Updated Seminary Curriculum Invites Students to Seek Doctrinal Answers to Questions
Contributed By Marianne Holman Prescott, Church News staff writer
- Updated seminary curriculum addresses students’ faith-based questions with doctrinal answers.
- By 2019, seminary manuals will incorporate both sequential scripture teaching and doctrinal mastery lessons.
“Doctrinal mastery helps the students to gain a focused, in-depth understanding of the gospel’s teachings.” —Jeanne Isaksen, seminary teacher
When Valeria Guzman was in high school, her mother dropped her off at the church meetinghouse every morning in time for seminary at 6:30 a.m. For many of the youth in her class, the early start time was difficult; for Guzman, it was the highlight of her day.
“I would say a prayer before each class so my mind would be open and ready,” said Guzman from Kennesaw, Georgia, who is now a freshman at Brigham Young University.
Guzman found her time in seminary became something she looked forward to daily, for it was a place she could ask questions and learn about the gospel. “My parents are converts, so they don’t have the background that some people do,” she said. “We learned the gospel together.”
One of the highlights of her seminary experience, she recalls, was the time her class spent on doctrinal mastery.
“I remember having questions about being sealed in the temple, the temple garments, and covenants,” she said. “At first I didn’t really understand how important marriage is. As we talked about it in class, I started to understand more the importance of marriage and how it fits in the plan of salvation.”
That deeper understanding of marriage—in addition to other doctrinal topics—helped her as she navigated the halls of her high school and, more importantly, as her testimony began to grow.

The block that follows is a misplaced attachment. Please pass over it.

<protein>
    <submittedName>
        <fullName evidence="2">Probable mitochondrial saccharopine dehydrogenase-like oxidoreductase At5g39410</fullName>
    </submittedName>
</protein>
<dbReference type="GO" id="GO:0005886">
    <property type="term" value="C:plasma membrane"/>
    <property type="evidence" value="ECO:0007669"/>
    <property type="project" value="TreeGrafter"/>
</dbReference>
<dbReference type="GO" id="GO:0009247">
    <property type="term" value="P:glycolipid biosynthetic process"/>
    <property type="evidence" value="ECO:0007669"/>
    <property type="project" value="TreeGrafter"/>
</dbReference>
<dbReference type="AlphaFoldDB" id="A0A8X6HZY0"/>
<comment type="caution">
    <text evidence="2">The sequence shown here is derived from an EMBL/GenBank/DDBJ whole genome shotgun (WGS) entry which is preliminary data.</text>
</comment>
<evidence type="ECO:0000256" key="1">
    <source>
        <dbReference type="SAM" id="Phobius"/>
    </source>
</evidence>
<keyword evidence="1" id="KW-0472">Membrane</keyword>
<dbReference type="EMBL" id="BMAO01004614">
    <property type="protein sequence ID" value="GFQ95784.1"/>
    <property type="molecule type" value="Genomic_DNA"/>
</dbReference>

More than 400,000 seminary students are having similar conversations as they study doctrinal mastery in their classrooms, meetinghouses, and homes today.
Doctrinal mastery, first introduced by President M. Russell Ballard of the Quorum of the Twelve Apostles during a February 26, 2016, broadcast for Church Educational System employees, is one way students are learning how to learn in the gospel.
“Gone are the days when a student asked an honest question and a teacher responded, ‘Don’t worry about it!’” President Ballard said during the 2016 announcement. “Gone are the days when a student raised a sincere concern and a teacher bore his or her testimony as a response intended to avoid the issue. Gone are the days when students were protected from people who attacked the Church.”
Since that announcement, seminary classes around the world have hosted important conversations covering important topics facing youth today. The focus on the doctrine allows students to find answers to questions for themselves.
“Last week, a young man told of an experience which he had had and connected that experience to a principle we had been discussing in class,” said Jeanne Isaksen, a teacher in the Skien Ward, Drammen Norway Stake. “Another student had experienced a challenge in connection with her choice of schools. After she had been through that trying time, she was able to see the Lord’s hand in this experience and how He had in fact guided her through it, remembering a story and gospel teachings discussed in class. …
“Doctrinal mastery helps the students to gain a focused, in-depth understanding of the gospel’s teachings. It helps them be able to connect the dots with the things they know or have been taught and put it together into a bigger picture. This is the foundation upon which their faith and testimony is being built.”